Rauner didn’t win. Quinn lost, says Madigan. He’s right.

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The conventional wisdom on Speaker Madigan is that he doesn’t really care about anything other than his own political power.

I think that is a fair estimation.

Which means the guy can count votes.

In an interview with a local ABC affiliate in Springfield Madigan discusses numbers. The dude can count.

He points out that the Democratic Party plan was to put a minimum wage referendum on the ballot last November to pull votes for Quinn.

650,000 more people voted for the referendum than voted for Quinn.

I pointed out a similar fact. 10,000 Democratic voters voted for Democratic Senator Dick Durbin but left the governor’s line blank.

In large part these were union members and progressives who could not bring themselves to vote for a Democrat who sold them out on pensions.

I even wrote about it in this article for In These Times.

And I caught some hell for simply saying something that was true.

We can learn something from Speaker Madigan when it comes to counting votes.

But the real lesson to be learned is that if you want those votes you have to stand with the working families of Illinois.

Madigan’s Iron Dome.


Mike Madigan has been Speaker since 1983. Remember Lee Elia?

All this debate about whether we should vote for Quinn or not.

Save your breath.

When November’s election rolls around, the most powerful man in Illinois will be re-elected to office.

And you won’t be voting for him.

That would be the State Rep from the 22nd House District.

He will get the votes of a few thousand people, out of couple million in the state that will vote that day.

Michael Madigan.

He has been Speaker for all but two years since 1983.

The year Cub’s manager Lee Elia explained Chicago to the press.

Madigan is protected by an Iron Dome.

His daughter is the state’s Attorney General.

It is a relationship that will surely torpedo any further political ambitions she may have.

And he has appointed a legislative Investigator General who is nothing more than his golfing partner.

Roberts, 72, is a past Sangamon County state’s attorney, U.S. attorney for central Illinois and chief legal counsel to Edgar. Since 1997, he has worked for Hinshaw & Culbertson LLP, a law firm based in Chicago with about 500 lawyers working in offices in 11 states. Roberts is the firm’s managing partner.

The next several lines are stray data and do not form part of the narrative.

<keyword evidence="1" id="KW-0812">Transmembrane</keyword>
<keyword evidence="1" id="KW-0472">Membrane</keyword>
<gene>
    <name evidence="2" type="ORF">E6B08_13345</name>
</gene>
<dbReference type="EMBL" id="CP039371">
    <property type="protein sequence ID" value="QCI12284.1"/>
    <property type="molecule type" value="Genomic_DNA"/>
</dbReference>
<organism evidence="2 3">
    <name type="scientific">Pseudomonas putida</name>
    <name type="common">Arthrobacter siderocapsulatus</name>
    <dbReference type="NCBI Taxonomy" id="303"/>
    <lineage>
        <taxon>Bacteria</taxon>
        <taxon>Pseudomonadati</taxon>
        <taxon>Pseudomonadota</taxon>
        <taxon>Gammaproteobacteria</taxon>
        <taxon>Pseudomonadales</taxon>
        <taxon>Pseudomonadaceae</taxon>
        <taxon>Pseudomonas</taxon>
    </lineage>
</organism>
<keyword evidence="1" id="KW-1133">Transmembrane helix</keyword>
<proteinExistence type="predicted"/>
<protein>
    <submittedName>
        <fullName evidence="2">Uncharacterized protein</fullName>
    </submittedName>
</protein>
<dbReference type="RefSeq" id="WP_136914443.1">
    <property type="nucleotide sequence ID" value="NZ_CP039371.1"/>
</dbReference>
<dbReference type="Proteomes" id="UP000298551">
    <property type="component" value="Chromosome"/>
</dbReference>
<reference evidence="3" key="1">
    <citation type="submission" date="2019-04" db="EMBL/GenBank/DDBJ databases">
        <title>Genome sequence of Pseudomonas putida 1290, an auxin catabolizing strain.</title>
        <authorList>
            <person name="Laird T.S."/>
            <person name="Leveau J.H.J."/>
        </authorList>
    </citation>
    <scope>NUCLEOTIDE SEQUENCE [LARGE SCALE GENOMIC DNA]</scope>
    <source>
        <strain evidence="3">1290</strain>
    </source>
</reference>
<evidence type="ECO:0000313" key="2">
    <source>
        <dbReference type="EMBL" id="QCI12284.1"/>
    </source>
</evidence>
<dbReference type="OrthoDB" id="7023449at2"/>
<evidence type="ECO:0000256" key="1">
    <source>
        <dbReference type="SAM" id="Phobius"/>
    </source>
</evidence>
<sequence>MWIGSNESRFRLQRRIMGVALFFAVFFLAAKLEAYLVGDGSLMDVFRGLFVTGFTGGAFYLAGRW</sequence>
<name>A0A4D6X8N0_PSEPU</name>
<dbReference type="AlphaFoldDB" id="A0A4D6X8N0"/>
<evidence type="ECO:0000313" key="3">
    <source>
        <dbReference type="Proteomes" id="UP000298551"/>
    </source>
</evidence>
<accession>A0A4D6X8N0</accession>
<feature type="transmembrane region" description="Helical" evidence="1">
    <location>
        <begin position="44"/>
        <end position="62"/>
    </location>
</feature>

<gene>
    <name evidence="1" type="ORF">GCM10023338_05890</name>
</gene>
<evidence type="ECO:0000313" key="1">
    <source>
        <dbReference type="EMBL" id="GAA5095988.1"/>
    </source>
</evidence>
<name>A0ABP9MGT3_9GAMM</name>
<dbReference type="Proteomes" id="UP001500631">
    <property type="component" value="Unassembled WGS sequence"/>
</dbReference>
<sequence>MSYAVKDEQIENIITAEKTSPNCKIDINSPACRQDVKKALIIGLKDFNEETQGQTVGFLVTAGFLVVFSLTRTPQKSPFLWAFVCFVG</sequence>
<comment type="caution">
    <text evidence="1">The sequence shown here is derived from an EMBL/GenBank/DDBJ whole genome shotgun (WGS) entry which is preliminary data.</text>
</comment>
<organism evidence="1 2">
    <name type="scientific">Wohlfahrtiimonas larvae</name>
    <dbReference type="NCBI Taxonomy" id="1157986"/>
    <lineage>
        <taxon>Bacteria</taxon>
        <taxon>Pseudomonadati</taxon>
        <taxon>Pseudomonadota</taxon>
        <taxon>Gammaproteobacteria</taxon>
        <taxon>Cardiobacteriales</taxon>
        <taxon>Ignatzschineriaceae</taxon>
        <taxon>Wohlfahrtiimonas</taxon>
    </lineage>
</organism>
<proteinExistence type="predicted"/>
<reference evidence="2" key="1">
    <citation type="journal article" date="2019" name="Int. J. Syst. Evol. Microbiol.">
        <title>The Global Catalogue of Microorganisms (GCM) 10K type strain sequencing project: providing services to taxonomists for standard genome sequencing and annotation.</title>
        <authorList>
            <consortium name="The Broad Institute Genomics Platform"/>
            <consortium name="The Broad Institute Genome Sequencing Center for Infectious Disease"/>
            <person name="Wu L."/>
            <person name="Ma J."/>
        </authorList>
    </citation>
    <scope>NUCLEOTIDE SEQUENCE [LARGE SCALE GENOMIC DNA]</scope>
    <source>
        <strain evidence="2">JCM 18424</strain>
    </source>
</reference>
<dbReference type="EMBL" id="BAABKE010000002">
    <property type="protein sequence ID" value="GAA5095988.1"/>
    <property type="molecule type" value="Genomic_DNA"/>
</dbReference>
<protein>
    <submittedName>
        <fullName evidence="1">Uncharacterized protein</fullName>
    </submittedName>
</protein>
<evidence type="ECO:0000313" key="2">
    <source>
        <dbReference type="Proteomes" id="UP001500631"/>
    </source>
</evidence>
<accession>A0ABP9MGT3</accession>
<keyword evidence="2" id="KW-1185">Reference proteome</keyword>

Roberts was a registered lobbyist from 2000 to 2013, state records show, but says he never lobbied the General Assembly.

His law firm, though, has financial and political ties to Madigan, other Democrats and also Republican legislators, records show. Among them:

Political committees controlled by Madigan paid Hinshaw & Culbertson more than $40,000 between 2002 and 2008, according to the Illinois State Board of Elections. Roberts represented Madigan during an investigation by federal authorities in Springfield into the possible misuse of state resources that ended in early 2005 with no charges filed.

Hinshaw has contributed to the campaign funds of Illinois Senate President John Cullerton, D-Chicago; Senate Majority Leader James Clayborne, D-East St. Louis; Senate Minority Leader Christine Radogno, R-Lemont; and House Minority Leader Jim Durkin, R-Western Springs. Roberts personally donated $500 last year to the campaign fund of state Sen. Kirk Dillard, R-Hinsdale, a member of the Legislative Ethics Commission that approved Roberts’ appointment on May 30. Other members of that committee include Clayborne, who until recently worked for the law firm run by Roberts in its downstate Belleville office.

State agencies have hired Hinshaw and paid the firm more than $1.8 million over the past five years, state records show. That includes $2,339 from the Cullerton-led Senate Democrats in the 2012 budget year and $1,950 from the Madigan-led House Democrats in 2014.
Roberts says he worked directly with the Senate Democratic leaders but couldn’t recall if he personally worked with the House leadership. He says he also has counseled House Republican leaders.

Roberts says those connections won’t get in the way of him doing his job, which pays him on a case-by-case basis at a rate of $215 an hour to investigate misconduct complaints against lawmakers.

“I wouldn’t have taken the job if I thought there were conflicts,” says Roberts, who started in the post July 1, replacing Tom Homer, a Naperville attorney and former judge and Democratic state representative.

Right. Of course there aren’t any conflicts.